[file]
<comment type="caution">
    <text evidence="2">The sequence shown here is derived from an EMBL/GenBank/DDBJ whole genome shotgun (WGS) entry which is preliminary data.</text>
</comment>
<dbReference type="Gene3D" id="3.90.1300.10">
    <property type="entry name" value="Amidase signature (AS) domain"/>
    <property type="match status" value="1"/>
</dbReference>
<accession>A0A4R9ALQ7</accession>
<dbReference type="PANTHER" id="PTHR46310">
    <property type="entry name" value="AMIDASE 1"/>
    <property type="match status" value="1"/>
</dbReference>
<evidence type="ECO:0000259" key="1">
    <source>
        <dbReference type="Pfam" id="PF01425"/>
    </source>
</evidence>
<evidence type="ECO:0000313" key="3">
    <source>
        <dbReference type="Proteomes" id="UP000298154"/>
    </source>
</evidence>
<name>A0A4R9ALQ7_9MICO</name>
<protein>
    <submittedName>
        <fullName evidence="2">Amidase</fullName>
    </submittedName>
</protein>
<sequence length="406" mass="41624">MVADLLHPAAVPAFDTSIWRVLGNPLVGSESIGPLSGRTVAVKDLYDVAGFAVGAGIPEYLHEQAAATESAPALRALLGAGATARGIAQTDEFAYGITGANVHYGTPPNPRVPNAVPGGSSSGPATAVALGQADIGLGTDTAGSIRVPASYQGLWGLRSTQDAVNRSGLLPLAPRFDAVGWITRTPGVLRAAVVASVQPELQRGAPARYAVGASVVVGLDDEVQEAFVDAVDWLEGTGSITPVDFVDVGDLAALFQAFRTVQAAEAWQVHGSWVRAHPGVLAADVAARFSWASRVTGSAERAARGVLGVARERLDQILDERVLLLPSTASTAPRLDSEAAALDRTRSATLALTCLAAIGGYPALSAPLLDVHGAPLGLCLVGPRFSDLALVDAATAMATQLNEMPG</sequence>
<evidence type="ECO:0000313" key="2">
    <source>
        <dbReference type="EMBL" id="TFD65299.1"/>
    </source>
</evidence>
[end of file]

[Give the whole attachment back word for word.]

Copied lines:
<comment type="caution">
    <text evidence="2">The sequence shown here is derived from an EMBL/GenBank/DDBJ whole genome shotgun (WGS) entry which is preliminary data.</text>
</comment>
<dbReference type="Gene3D" id="3.90.1300.10">
    <property type="entry name" value="Amidase signature (AS) domain"/>
    <property type="match status" value="1"/>
</dbReference>
<accession>A0A4R9ALQ7</accession>
<dbReference type="PANTHER" id="PTHR46310">
    <property type="entry name" value="AMIDASE 1"/>
    <property type="match status" value="1"/>
</dbReference>
<evidence type="ECO:0000259" key="1">
    <source>
        <dbReference type="Pfam" id="PF01425"/>
    </source>
</evidence>
<evidence type="ECO:0000313" key="3">
    <source>
        <dbReference type="Proteomes" id="UP000298154"/>
    </source>
</evidence>
<name>A0A4R9ALQ7_9MICO</name>
<protein>
    <submittedName>
        <fullName evidence="2">Amidase</fullName>
    </submittedName>
</protein>
<sequence length="406" mass="41624">MVADLLHPAAVPAFDTSIWRVLGNPLVGSESIGPLSGRTVAVKDLYDVAGFAVGAGIPEYLHEQAAATESAPALRALLGAGATARGIAQTDEFAYGITGANVHYGTPPNPRVPNAVPGGSSSGPATAVALGQADIGLGTDTAGSIRVPASYQGLWGLRSTQDAVNRSGLLPLAPRFDAVGWITRTPGVLRAAVVASVQPELQRGAPARYAVGASVVVGLDDEVQEAFVDAVDWLEGTGSITPVDFVDVGDLAALFQAFRTVQAAEAWQVHGSWVRAHPGVLAADVAARFSWASRVTGSAERAARGVLGVARERLDQILDERVLLLPSTASTAPRLDSEAAALDRTRSATLALTCLAAIGGYPALSAPLLDVHGAPLGLCLVGPRFSDLALVDAATAMATQLNEMPG</sequence>
<evidence type="ECO:0000313" key="2">
    <source>
        <dbReference type="EMBL" id="TFD65299.1"/>
    </source>
</evidence>